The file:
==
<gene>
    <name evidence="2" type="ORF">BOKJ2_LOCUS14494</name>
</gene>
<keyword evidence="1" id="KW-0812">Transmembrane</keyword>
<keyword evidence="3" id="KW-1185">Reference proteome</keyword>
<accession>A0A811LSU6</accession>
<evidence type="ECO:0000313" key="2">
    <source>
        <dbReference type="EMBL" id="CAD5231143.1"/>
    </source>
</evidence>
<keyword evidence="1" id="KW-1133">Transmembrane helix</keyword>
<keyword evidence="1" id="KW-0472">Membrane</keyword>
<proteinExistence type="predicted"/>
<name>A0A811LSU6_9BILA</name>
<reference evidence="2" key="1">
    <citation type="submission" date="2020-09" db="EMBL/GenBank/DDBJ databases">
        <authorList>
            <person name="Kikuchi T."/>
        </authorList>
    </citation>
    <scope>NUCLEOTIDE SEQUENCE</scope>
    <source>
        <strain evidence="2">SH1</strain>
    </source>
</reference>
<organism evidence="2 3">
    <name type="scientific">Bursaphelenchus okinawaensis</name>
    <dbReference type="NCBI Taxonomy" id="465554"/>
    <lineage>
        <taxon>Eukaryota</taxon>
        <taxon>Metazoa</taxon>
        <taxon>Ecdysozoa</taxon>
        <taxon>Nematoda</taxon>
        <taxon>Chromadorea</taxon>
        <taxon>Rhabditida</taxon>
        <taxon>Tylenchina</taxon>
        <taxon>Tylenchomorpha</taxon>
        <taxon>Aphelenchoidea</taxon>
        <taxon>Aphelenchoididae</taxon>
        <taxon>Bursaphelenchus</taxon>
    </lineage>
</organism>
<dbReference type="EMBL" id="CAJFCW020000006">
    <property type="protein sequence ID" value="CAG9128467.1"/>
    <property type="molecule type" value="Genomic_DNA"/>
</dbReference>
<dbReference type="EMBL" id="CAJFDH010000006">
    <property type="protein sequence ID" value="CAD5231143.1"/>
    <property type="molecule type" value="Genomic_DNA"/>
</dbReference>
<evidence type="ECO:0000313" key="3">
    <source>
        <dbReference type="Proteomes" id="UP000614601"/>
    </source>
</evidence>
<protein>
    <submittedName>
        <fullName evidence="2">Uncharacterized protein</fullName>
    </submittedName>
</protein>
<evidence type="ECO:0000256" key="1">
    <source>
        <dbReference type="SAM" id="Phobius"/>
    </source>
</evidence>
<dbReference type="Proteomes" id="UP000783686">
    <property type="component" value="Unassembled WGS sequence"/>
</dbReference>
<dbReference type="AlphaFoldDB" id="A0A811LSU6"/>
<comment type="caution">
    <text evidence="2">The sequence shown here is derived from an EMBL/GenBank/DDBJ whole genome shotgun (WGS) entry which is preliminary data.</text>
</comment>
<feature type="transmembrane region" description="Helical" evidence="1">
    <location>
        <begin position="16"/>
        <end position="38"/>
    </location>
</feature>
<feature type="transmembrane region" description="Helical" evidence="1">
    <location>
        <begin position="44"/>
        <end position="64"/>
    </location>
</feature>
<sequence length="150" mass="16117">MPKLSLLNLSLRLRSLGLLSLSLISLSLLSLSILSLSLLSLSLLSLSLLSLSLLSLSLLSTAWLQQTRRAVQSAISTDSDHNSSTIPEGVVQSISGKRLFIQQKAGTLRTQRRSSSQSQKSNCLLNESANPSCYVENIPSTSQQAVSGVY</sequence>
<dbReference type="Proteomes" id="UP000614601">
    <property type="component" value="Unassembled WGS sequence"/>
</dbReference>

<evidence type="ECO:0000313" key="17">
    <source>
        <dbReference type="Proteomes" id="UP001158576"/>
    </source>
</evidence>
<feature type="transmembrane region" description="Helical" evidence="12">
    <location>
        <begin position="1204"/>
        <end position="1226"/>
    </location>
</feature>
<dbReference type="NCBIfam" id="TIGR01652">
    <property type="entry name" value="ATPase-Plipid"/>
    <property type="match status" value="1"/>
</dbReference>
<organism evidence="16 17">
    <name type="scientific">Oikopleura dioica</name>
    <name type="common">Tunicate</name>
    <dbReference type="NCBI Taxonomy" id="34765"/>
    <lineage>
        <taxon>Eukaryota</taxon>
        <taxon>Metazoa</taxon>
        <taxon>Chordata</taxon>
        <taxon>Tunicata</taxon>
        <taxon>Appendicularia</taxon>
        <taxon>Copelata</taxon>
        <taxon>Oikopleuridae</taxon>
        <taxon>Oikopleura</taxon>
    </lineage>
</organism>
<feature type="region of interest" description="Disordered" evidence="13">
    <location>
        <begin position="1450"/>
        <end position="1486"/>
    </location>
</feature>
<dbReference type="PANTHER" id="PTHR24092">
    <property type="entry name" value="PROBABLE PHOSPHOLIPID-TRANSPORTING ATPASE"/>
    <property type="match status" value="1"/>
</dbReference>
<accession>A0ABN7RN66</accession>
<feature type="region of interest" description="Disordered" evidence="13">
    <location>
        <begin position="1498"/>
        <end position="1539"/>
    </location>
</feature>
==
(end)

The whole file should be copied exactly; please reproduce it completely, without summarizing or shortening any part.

<gene>
    <name evidence="2" type="ORF">BOKJ2_LOCUS14494</name>
</gene>
<keyword evidence="1" id="KW-0812">Transmembrane</keyword>
<keyword evidence="3" id="KW-1185">Reference proteome</keyword>
<accession>A0A811LSU6</accession>
<evidence type="ECO:0000313" key="2">
    <source>
        <dbReference type="EMBL" id="CAD5231143.1"/>
    </source>
</evidence>
<keyword evidence="1" id="KW-1133">Transmembrane helix</keyword>
<keyword evidence="1" id="KW-0472">Membrane</keyword>
<proteinExistence type="predicted"/>
<name>A0A811LSU6_9BILA</name>
<reference evidence="2" key="1">
    <citation type="submission" date="2020-09" db="EMBL/GenBank/DDBJ databases">
        <authorList>
            <person name="Kikuchi T."/>
        </authorList>
    </citation>
    <scope>NUCLEOTIDE SEQUENCE</scope>
    <source>
        <strain evidence="2">SH1</strain>
    </source>
</reference>
<organism evidence="2 3">
    <name type="scientific">Bursaphelenchus okinawaensis</name>
    <dbReference type="NCBI Taxonomy" id="465554"/>
    <lineage>
        <taxon>Eukaryota</taxon>
        <taxon>Metazoa</taxon>
        <taxon>Ecdysozoa</taxon>
        <taxon>Nematoda</taxon>
        <taxon>Chromadorea</taxon>
        <taxon>Rhabditida</taxon>
        <taxon>Tylenchina</taxon>
        <taxon>Tylenchomorpha</taxon>
        <taxon>Aphelenchoidea</taxon>
        <taxon>Aphelenchoididae</taxon>
        <taxon>Bursaphelenchus</taxon>
    </lineage>
</organism>
<dbReference type="EMBL" id="CAJFCW020000006">
    <property type="protein sequence ID" value="CAG9128467.1"/>
    <property type="molecule type" value="Genomic_DNA"/>
</dbReference>
<dbReference type="EMBL" id="CAJFDH010000006">
    <property type="protein sequence ID" value="CAD5231143.1"/>
    <property type="molecule type" value="Genomic_DNA"/>
</dbReference>
<evidence type="ECO:0000313" key="3">
    <source>
        <dbReference type="Proteomes" id="UP000614601"/>
    </source>
</evidence>
<protein>
    <submittedName>
        <fullName evidence="2">Uncharacterized protein</fullName>
    </submittedName>
</protein>
<evidence type="ECO:0000256" key="1">
    <source>
        <dbReference type="SAM" id="Phobius"/>
    </source>
</evidence>
<dbReference type="Proteomes" id="UP000783686">
    <property type="component" value="Unassembled WGS sequence"/>
</dbReference>
<dbReference type="AlphaFoldDB" id="A0A811LSU6"/>
<comment type="caution">
    <text evidence="2">The sequence shown here is derived from an EMBL/GenBank/DDBJ whole genome shotgun (WGS) entry which is preliminary data.</text>
</comment>
<feature type="transmembrane region" description="Helical" evidence="1">
    <location>
        <begin position="16"/>
        <end position="38"/>
    </location>
</feature>
<feature type="transmembrane region" description="Helical" evidence="1">
    <location>
        <begin position="44"/>
        <end position="64"/>
    </location>
</feature>
<sequence length="150" mass="16117">MPKLSLLNLSLRLRSLGLLSLSLISLSLLSLSILSLSLLSLSLLSLSLLSLSLLSLSLLSTAWLQQTRRAVQSAISTDSDHNSSTIPEGVVQSISGKRLFIQQKAGTLRTQRRSSSQSQKSNCLLNESANPSCYVENIPSTSQQAVSGVY</sequence>
<dbReference type="Proteomes" id="UP000614601">
    <property type="component" value="Unassembled WGS sequence"/>
</dbReference>

<evidence type="ECO:0000313" key="17">
    <source>
        <dbReference type="Proteomes" id="UP001158576"/>
    </source>
</evidence>
<feature type="transmembrane region" description="Helical" evidence="12">
    <location>
        <begin position="1204"/>
        <end position="1226"/>
    </location>
</feature>
<dbReference type="NCBIfam" id="TIGR01652">
    <property type="entry name" value="ATPase-Plipid"/>
    <property type="match status" value="1"/>
</dbReference>
<organism evidence="16 17">
    <name type="scientific">Oikopleura dioica</name>
    <name type="common">Tunicate</name>
    <dbReference type="NCBI Taxonomy" id="34765"/>
    <lineage>
        <taxon>Eukaryota</taxon>
        <taxon>Metazoa</taxon>
        <taxon>Chordata</taxon>
        <taxon>Tunicata</taxon>
        <taxon>Appendicularia</taxon>
        <taxon>Copelata</taxon>
        <taxon>Oikopleuridae</taxon>
        <taxon>Oikopleura</taxon>
    </lineage>
</organism>
<feature type="region of interest" description="Disordered" evidence="13">
    <location>
        <begin position="1450"/>
        <end position="1486"/>
    </location>
</feature>
<dbReference type="PANTHER" id="PTHR24092">
    <property type="entry name" value="PROBABLE PHOSPHOLIPID-TRANSPORTING ATPASE"/>
    <property type="match status" value="1"/>
</dbReference>
<accession>A0ABN7RN66</accession>
<feature type="region of interest" description="Disordered" evidence="13">
    <location>
        <begin position="1498"/>
        <end position="1539"/>
    </location>
</feature>